Writing survives in a second source in Herodian Palestine: burials. In first century Jerusalem, it was customary to leave a relative’s body in the family tomb for a year and then collect the bones and put them into a box, an ossuary. That saved space in the tomb! Some ossuaries were wooden and have decayed; many were stone and remain. On numerous stone ossuaries, the names of the dead were scratched with something pointed, perhaps a nail, or scribbled in charcoal. The names and the titles a few bear are a fascinating study in themselves. Most of the names found in the Gospels are represented, showing those were current names in the first century. The ways the names are written make it clear these notices were, for the most part, not the work of professional scribes coming into the tombs for the mere purpose of inscription, but of family members concerned with the identification of their relatives.

    Papyrus and leather sheets or scrolls, wooden tablets, and slats all had to be manufactured. One writing material was free and readily available: the potsherd. Ancient crockery was usually simple earthenware, terracotta, which broke easily. Pieces lay scattered in the streets and courtyards of towns and villages, hence, free scrap paper. One could scribble an ephemeral note or message on a suitable sherd and then throw it away. The Hebrew alphabet on a potsherd found at Khirbet Qumran is a good example. Many such inscribed potsherds, ostraca, were found in the excavations at Masada; these were left by the Jewish rebels who held out against the Romans until A.D. 73. There are notes in Greek about supplies of barley and in Hebrew about deliveries of bread. Lists of persons include “the Gadarenes” and “Bar Jesus.” Small sherds carry single names with a letter of the Hebrew alphabet, and dozens have a Hebrew letter, a Greek letter and an Old Hebrew letter. These were probably coupons for a rationing system during the siege. That is the most likely explanation, too, for the sherds bearing a single name which the excavator Yigael Yadin, basing himself on Josephu’s report, surmised might be the lots the last defenders of Masada drew to decide who should kill the last of them.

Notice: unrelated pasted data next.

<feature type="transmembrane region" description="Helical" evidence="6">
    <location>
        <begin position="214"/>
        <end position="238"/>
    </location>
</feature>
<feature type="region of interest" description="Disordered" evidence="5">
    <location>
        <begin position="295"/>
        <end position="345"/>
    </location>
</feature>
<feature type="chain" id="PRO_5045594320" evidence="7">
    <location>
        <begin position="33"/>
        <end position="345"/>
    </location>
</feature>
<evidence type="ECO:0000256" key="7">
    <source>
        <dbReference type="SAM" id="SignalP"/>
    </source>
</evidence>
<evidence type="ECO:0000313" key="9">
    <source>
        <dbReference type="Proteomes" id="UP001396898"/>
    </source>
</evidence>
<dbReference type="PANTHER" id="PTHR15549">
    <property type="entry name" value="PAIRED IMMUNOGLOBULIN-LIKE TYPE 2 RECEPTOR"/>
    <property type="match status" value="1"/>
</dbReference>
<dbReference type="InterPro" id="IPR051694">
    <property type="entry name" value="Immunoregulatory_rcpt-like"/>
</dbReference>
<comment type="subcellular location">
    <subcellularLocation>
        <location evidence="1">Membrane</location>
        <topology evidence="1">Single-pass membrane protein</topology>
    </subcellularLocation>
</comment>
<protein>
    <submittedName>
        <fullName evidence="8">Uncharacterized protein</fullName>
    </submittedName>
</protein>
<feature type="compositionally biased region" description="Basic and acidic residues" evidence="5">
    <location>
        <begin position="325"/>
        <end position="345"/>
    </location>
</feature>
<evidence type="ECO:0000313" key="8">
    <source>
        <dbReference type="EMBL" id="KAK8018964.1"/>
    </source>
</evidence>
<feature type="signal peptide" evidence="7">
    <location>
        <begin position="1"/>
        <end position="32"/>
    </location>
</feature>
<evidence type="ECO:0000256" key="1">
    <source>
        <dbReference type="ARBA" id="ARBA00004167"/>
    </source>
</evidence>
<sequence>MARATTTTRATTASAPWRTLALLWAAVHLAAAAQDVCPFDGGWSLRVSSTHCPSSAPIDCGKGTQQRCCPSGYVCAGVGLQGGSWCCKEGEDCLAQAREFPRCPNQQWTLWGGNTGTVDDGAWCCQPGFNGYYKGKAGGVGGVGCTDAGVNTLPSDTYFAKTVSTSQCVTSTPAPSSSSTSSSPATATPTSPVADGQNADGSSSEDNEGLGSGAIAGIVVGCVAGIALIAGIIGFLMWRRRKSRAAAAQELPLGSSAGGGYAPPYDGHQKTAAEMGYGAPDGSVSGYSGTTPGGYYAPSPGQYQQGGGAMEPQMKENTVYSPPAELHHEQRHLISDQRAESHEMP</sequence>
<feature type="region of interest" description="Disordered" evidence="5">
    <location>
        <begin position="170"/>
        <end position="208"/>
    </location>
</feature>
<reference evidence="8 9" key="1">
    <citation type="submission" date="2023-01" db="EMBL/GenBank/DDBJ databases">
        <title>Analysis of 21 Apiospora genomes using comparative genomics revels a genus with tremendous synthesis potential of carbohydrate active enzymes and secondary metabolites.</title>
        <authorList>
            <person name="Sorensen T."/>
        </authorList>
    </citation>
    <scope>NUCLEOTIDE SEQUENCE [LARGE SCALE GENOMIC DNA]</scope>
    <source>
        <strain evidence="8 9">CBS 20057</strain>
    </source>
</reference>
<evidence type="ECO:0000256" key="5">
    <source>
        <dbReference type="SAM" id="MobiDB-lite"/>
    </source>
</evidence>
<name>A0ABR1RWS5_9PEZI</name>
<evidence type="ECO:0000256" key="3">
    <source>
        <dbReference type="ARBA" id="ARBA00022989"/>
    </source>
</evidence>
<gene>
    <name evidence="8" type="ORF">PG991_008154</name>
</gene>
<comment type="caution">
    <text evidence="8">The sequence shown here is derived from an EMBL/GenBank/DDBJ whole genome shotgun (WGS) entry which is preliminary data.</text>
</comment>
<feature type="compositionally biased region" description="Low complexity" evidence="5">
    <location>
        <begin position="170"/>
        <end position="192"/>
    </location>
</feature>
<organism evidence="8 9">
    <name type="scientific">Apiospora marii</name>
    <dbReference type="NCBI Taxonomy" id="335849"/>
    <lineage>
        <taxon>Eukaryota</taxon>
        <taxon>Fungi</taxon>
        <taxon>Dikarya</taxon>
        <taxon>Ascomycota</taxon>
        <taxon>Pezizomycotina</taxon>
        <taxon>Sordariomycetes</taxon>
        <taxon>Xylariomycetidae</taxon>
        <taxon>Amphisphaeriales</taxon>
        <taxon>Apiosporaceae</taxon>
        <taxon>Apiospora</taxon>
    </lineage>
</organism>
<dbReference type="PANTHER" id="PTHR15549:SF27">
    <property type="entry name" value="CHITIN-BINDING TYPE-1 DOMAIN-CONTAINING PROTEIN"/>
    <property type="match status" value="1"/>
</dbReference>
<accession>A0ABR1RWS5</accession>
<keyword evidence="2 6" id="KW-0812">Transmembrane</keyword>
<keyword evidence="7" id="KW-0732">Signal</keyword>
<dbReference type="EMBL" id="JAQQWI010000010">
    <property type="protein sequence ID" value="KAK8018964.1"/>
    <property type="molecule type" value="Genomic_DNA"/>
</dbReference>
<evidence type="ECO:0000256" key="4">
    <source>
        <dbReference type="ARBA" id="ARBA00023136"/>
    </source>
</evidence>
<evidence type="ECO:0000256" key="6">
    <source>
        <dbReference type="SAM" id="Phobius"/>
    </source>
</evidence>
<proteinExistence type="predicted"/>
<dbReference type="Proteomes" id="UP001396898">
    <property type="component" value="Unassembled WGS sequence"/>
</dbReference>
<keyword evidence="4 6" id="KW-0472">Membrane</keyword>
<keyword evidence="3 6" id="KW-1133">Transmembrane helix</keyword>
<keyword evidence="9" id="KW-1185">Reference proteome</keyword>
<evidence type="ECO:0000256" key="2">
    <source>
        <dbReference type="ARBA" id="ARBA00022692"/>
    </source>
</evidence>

All these discoveries were made in Judaea. Was Galilee different? One scholar has asserted: “even the simplest technology, such as writing, was unavailable.” Relatively little material from the first century has been excavated there, largely because sites continued to be occupied and later remains have destroyed or covered the earlier ones, as at Capernaum. Only at Gamla in the Golan has a first century town been extensively explored. Yet with the construction of Sepphoris and then of Tiberias, with the border between Galilee and the Golan at Bethsaida and the frontier with Hippos and Gadara a little further south (places put under the governor of Syria after Herod¹s death), there would have been quite a lot of writing going on. Besides instructions for builders and supplies for the royal palaces and villas of the nobles, delivery notes and lists, and accounts of payments made, there were the normal records of the tax collectors and customs officials. Could people who heard Jesus preaching have written what they heard? The wax tablet notebooks were often compact, fitting into the palm, perhaps hung at the belt, at hand for writing striking words like “Blessed are those who mourn, for they shall be comforted,” or “I and the Father are one.” Tax collectors, for example, like Matthew, would have their tablets with them. People wrote letters, and comparison with Egypt shows they wrote about all sorts of things: a boy demanding his father’s attention, a military report. Therefore, we might imagine priests or their agents in Galilee sending written reports about Jesus of Nazareth to their colleagues in Jerusalem.